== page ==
To address the second idea first, I'm going to describe a little anatomy. Your respiratory system includes your mouth, larynx, trachea, large bronchi, small bronchioles and then the air sacs where gas exchange actually takes place. Until gas gets into the air sacs, it's just passing through -- it's not delivering any oxygen, or taking away any CO2. If the volume of air you breathe with each breathe is only the volume of your larynx, trachea and bronchi, you're moving a lot of air, but not exchanging any gas. That's why shallow, rapid breathing runs through your tank quickly (and also leaves you feeling short of breath). It's also why slow, deep breaths are routinely recommended by instructors.

    Tension and anxiety tend to make people take quick, shallow breaths, which are inefficient. Relaxation tends to allow people to slow their breathing . . . but the funny thing is that slowing your breathing also tends to bring relaxation with it. That's the essence of yoga breathing, or meditation.

    Assuming your breathing PATTERN is an efficient one, then you have to look at your CO2 production, which is a result of metabolic activity in cells. You have a certain basal metabolic rate, below which you really can't go. It's actually HIGHER in fitter people than it is in the unfit, so you'd think that getting fit would make your gas consumption worse. But at the same time that your basal metabolic rate increases, the amount of muscle effort you need to accomplish a given amount of work goes DOWN, and that's a much bigger influence. So fitness does pay off.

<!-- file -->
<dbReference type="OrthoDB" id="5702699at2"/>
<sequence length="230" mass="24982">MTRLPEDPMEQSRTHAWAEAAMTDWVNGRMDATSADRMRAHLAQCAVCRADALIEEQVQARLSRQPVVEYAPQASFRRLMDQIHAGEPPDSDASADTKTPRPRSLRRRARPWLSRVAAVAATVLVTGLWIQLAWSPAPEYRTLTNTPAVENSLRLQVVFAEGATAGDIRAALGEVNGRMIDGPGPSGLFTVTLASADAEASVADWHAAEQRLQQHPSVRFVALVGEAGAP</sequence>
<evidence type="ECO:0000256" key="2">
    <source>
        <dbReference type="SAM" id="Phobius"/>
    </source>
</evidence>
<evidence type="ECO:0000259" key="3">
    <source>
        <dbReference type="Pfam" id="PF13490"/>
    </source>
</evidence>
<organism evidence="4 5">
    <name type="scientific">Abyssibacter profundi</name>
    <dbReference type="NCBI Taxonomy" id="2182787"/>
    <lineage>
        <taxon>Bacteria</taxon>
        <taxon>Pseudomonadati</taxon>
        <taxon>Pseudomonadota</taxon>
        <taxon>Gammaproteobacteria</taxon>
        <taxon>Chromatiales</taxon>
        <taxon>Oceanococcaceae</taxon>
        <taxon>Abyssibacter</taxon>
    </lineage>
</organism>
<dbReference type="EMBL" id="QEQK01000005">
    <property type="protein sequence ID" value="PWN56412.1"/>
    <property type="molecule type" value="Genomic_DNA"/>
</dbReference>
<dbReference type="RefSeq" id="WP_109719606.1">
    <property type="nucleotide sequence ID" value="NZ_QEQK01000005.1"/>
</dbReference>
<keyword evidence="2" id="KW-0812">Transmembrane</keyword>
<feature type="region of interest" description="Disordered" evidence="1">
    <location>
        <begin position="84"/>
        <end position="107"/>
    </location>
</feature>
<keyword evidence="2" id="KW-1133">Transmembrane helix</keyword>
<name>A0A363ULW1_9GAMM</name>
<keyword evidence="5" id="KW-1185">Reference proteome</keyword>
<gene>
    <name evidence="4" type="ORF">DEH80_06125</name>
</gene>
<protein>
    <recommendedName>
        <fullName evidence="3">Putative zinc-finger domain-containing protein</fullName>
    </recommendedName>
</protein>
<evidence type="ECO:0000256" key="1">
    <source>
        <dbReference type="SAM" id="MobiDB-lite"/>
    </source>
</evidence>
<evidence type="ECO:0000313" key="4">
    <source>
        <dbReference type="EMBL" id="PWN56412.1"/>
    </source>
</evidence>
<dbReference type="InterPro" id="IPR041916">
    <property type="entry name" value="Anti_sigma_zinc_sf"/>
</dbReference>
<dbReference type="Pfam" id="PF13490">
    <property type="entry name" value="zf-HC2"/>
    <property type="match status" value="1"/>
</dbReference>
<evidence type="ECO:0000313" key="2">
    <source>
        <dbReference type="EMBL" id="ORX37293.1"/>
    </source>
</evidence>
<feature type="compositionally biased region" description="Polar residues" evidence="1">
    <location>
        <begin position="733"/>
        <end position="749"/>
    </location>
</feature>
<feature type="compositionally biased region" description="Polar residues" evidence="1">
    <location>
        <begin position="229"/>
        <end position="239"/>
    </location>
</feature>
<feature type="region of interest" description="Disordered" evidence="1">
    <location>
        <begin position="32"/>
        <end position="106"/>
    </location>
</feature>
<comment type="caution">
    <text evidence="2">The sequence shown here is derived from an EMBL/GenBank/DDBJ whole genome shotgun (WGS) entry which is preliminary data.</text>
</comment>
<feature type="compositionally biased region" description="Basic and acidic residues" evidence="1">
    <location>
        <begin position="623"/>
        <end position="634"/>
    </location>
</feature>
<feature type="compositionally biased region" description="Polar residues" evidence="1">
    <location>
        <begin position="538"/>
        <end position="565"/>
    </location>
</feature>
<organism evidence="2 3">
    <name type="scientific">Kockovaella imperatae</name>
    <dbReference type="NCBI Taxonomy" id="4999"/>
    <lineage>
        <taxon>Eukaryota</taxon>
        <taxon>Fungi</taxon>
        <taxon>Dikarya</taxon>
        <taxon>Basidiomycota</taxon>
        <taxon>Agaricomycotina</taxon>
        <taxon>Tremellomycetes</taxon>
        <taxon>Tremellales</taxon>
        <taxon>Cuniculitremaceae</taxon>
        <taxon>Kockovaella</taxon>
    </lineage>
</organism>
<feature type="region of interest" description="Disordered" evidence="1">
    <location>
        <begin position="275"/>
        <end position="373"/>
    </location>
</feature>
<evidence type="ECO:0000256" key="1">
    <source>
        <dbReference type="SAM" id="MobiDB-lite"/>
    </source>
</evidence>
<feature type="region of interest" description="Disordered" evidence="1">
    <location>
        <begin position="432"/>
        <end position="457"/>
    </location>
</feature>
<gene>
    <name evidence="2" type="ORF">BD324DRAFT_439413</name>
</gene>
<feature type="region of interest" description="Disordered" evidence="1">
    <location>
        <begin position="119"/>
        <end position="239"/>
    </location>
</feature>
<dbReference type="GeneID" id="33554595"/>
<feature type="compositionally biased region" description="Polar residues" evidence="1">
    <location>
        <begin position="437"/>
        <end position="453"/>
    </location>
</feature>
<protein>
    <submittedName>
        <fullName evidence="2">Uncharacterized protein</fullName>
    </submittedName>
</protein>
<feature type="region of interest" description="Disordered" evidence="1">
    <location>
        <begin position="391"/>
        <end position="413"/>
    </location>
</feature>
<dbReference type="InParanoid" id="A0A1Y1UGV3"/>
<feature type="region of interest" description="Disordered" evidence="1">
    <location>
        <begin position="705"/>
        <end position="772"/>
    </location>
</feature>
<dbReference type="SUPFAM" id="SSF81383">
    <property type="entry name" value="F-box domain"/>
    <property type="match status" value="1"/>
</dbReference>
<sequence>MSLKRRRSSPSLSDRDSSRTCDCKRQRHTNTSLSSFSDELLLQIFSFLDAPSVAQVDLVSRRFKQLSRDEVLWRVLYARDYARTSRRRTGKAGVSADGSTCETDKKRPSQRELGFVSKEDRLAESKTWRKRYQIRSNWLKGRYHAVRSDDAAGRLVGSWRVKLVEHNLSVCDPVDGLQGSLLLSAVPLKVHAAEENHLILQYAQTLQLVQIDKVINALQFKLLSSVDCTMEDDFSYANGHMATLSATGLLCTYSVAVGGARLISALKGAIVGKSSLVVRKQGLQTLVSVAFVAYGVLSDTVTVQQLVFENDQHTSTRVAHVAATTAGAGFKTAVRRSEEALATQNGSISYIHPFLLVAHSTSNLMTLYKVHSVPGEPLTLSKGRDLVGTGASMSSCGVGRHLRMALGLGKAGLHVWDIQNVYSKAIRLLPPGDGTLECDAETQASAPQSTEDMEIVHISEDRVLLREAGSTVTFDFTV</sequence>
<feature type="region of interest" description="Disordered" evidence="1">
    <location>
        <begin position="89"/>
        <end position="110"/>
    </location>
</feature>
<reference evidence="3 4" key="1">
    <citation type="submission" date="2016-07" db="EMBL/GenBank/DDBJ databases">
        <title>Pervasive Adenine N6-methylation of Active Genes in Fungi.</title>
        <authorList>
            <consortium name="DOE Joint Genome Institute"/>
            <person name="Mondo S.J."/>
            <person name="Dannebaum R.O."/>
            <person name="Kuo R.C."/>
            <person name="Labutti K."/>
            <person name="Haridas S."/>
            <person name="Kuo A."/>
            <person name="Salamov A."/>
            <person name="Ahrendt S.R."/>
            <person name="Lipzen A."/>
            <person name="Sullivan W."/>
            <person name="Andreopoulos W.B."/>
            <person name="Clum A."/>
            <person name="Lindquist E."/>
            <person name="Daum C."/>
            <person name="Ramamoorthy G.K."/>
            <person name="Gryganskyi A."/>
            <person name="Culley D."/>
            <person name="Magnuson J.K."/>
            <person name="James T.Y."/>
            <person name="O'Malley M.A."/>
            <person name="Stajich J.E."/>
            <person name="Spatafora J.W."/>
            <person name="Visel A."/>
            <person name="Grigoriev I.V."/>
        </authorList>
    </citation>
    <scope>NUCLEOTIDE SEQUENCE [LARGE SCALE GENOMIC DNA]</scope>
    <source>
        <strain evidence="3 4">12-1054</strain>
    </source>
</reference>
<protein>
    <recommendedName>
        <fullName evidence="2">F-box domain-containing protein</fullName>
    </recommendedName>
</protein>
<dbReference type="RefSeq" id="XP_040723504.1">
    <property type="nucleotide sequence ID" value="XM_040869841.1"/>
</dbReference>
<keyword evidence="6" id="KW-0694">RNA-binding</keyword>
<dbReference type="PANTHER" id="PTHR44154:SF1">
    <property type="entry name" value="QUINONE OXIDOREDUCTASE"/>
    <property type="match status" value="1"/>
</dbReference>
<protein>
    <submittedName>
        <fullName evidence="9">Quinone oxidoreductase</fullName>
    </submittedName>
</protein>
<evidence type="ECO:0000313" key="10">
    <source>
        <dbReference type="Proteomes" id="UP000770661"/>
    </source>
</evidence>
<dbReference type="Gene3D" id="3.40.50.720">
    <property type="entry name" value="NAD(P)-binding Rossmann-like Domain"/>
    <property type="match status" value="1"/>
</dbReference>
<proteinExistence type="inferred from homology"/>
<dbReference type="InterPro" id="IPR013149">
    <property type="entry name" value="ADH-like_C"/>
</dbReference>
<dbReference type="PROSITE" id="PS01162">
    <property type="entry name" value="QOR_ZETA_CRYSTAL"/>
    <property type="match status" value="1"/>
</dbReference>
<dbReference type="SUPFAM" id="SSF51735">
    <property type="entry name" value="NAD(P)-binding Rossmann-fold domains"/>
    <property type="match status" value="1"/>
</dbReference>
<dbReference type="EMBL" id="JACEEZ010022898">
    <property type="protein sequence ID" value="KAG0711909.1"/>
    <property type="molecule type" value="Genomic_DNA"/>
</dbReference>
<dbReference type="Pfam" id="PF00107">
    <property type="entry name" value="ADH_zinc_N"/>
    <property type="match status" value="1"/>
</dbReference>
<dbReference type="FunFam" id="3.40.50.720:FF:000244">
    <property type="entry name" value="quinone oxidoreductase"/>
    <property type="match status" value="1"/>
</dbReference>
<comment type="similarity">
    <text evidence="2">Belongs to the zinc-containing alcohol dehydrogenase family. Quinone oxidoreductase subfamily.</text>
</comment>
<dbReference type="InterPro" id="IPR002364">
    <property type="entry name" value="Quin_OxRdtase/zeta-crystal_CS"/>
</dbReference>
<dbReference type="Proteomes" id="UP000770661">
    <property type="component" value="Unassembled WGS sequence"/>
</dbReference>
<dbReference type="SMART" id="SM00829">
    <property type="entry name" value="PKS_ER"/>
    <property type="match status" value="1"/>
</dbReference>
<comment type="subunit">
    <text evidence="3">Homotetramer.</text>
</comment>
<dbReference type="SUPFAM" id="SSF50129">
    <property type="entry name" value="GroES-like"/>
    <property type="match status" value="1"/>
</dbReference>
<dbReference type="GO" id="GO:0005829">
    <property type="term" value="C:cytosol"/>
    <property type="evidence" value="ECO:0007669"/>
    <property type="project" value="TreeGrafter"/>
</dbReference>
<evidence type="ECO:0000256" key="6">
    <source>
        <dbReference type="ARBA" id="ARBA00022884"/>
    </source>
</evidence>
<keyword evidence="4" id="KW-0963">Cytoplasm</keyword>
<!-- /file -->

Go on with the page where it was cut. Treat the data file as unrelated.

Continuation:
But efficiency pays off even better. Every motion you make underwater, you pay for with some gas used. Therefore, the less motion, the longer your gas lasts. You can reduce motion by becoming horizontal, so that all your kicking effort succeeds in propelling you forward. If you are tilted at a 45 degree angle to the bottom, each time you kick, you drive yourself upward. To compensate, you have to keep your buoyancy negative, so you will have an equal tendency to sink. At that point, you are expending energy for a net displacement of zero! Very inefficient, and a very common new diver error.

    Use your fins, not your hands. Hands are great for swimming on the surface, without fins, because your feet aren't very efficient propellers. But fins are, and that's what you should be using underwater. Flailing wildly with the hands uses a lot of muscle effort and produces very little net propulsion, so people who swim with their hands tend to suck gas.

    Master your buoyancy. Although the volume of gas going into your BC or drysuit is relatively small, if you are putting it in and letting it out and putting it back in and letting it back out . . . after a half hour, your BC has breathed a lot of your gas. To master buoyancy, you have to start with proper weighting, because being significantly overweighted will make you unstable in the water column, and result in a lot of yo-yoing that wastes BC gas and ALSO makes you breathe harder. So reducing your weight to the proper amount will, in the long run, make your gas last longer.

    And finally, move slower! One of the major strategies of sea life is camouflage, so if you move quickly, you miss many animals you might otherwise find. Unless you have a specific purpose for rapid movement, like spearfishing (and spearfishermen are NEVER going to win any awards for low SAC rates!) slow swimming will result in a much more productive and interesting dive.